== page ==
4. Cultivate a productive atmosphere
Writers know too well the importance of a good atmosphere. Ambience is subjective, so you must find something that works for you. Some people prefer to write in silence to concentrate, while others prefer background music. You can play the sound of a hairdryer or even ambient birdsong if it helps - find what works for you and enables you to concentrate.
For some copywriters, working in public is the best way to feel productive. Whether it’s the energy of the world around you, or the perceived pressure of being watched, writing in public can increase your productivity massively. Try writing in a local cafe or park to combine fresh air with work and see if it helps.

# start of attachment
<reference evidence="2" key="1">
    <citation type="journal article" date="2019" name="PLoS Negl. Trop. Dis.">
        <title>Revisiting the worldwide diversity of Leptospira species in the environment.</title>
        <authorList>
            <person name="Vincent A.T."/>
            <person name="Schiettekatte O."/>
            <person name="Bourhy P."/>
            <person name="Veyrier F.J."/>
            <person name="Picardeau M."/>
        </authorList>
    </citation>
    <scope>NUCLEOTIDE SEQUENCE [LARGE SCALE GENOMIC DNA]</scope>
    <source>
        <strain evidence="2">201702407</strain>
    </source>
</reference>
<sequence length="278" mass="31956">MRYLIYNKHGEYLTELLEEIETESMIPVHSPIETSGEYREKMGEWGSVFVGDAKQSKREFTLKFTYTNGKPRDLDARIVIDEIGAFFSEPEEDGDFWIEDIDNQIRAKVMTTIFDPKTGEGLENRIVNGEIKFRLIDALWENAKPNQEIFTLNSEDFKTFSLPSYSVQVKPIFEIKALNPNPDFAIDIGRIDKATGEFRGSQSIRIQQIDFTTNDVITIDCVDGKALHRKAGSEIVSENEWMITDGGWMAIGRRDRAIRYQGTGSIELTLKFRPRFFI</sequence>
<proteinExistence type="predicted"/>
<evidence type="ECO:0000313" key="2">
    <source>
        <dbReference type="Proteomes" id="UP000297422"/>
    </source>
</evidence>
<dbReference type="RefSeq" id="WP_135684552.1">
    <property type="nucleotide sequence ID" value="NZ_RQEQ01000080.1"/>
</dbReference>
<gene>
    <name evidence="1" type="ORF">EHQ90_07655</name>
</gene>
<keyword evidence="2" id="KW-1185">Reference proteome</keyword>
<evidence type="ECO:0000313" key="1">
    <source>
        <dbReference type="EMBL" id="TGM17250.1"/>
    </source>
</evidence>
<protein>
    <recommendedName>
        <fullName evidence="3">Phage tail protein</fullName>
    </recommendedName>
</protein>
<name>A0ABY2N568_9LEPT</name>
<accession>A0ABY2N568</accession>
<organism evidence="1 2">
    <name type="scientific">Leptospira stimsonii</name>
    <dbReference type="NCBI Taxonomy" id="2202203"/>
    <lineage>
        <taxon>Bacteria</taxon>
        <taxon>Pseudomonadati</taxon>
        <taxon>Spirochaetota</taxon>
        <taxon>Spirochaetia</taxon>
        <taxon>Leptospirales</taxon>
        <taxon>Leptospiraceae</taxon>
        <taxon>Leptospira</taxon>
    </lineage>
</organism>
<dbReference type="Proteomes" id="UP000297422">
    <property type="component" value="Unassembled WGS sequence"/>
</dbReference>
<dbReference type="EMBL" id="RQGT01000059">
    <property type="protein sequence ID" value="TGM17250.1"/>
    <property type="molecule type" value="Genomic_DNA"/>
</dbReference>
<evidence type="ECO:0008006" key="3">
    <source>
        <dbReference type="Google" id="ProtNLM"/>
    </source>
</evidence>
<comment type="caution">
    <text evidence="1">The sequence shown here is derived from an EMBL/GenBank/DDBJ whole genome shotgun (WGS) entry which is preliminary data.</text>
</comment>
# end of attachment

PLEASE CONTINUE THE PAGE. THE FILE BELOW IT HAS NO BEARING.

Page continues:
Those who work remotely from their homes can improve their productivity by setting boundaries with family members. Clearly (and politely) communicate your working schedule to family members/housemates so they know not to disturb you to ease your workflow. Working without sudden interruptions will improve the quality and quantity of your writing.
5. Set goals
Your writing is more productive and consistent when you have a daily word count you want to reach. Setting a goal like this pushes you to work harder and get more done daily. Be realistic about your word count and ensure it’s a target you can consistently reach daily (5,000 words a day is not realistic).
Similarly, challenging yourself to produce a certain number of blogs in a week keeps you focused on your big-picture goals. Establish how many blogs you can comfortably create in a week with the right atmosphere and work setup. It is significantly easier to work consistently with a concrete idea of how much you know you can produce.